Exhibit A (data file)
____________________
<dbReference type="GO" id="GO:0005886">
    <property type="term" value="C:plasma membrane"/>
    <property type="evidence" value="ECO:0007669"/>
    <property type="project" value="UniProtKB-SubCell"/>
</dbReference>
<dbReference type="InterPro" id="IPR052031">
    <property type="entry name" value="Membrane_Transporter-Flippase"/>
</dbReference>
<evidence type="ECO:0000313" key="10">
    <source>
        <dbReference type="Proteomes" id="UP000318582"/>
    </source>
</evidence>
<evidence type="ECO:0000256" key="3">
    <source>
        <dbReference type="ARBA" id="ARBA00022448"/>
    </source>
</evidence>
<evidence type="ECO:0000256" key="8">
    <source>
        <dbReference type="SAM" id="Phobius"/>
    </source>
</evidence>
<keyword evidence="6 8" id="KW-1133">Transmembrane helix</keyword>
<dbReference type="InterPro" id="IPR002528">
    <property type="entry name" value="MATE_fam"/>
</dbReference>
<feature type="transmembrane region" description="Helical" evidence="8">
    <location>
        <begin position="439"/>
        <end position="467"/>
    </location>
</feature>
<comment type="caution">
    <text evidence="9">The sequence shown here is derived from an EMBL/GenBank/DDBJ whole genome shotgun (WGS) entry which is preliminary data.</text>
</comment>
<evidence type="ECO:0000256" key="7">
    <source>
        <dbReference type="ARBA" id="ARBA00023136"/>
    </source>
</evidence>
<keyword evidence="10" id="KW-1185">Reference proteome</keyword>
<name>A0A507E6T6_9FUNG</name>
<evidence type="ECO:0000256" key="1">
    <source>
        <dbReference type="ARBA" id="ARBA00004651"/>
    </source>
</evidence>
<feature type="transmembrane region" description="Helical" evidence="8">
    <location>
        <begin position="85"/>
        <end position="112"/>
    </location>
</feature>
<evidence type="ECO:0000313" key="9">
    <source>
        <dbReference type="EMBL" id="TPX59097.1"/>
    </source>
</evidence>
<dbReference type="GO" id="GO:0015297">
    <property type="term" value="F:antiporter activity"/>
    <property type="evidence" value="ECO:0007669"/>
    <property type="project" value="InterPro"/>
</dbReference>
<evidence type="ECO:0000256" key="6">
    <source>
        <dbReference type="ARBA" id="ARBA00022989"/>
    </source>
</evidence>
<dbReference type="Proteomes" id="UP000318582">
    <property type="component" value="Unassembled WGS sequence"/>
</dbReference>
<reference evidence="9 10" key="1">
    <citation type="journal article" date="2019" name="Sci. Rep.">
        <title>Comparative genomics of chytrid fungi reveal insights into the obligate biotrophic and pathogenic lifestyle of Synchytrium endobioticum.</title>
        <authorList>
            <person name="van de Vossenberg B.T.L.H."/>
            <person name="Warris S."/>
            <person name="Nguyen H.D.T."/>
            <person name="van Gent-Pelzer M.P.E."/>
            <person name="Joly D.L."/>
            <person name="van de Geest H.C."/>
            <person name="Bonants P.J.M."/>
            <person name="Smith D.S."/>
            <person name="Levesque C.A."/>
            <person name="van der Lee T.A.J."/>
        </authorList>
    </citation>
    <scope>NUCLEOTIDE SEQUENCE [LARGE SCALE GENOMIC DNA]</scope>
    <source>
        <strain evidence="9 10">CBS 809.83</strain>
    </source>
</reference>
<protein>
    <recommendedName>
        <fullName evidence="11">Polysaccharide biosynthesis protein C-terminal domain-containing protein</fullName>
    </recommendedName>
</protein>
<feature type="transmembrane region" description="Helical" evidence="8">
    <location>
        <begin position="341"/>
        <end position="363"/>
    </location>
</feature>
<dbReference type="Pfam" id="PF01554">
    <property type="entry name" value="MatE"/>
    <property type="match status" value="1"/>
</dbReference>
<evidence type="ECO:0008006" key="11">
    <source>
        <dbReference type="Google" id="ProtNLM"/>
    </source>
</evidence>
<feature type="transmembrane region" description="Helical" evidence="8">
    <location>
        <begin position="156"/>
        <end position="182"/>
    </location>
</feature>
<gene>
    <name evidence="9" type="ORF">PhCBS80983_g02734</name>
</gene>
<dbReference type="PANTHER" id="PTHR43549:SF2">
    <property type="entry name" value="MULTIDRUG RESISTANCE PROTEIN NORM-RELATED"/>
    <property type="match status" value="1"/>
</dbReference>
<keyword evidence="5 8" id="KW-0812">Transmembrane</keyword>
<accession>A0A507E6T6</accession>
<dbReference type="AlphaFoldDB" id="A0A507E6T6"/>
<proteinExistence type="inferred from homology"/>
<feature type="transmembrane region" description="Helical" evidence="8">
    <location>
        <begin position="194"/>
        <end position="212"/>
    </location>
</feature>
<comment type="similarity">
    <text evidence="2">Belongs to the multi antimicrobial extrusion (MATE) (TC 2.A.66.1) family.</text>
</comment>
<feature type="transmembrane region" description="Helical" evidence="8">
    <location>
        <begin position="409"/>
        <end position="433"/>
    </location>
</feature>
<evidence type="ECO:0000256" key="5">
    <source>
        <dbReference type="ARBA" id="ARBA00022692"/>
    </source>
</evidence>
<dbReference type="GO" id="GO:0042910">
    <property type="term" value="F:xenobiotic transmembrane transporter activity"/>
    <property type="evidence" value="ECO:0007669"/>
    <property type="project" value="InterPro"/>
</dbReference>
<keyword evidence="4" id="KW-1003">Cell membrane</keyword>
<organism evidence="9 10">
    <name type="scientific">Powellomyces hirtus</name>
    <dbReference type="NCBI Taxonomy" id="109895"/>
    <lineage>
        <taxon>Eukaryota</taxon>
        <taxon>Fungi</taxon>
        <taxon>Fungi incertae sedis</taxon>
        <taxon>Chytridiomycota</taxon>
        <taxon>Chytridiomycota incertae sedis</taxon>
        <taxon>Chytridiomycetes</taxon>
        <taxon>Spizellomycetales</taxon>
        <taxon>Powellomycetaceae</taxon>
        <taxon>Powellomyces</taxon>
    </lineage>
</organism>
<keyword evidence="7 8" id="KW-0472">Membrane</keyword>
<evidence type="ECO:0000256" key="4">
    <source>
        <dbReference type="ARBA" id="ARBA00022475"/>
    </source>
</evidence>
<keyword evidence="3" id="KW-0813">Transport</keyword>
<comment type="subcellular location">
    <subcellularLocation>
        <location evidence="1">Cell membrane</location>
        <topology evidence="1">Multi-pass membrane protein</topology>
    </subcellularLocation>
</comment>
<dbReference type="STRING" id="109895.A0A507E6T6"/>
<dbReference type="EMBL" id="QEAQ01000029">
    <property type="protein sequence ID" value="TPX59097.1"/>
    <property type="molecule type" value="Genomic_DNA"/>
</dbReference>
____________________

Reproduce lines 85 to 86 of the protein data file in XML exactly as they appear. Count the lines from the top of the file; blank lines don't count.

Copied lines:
            <person name="Levesque C.A."/>
            <person name="van der Lee T.A.J."/>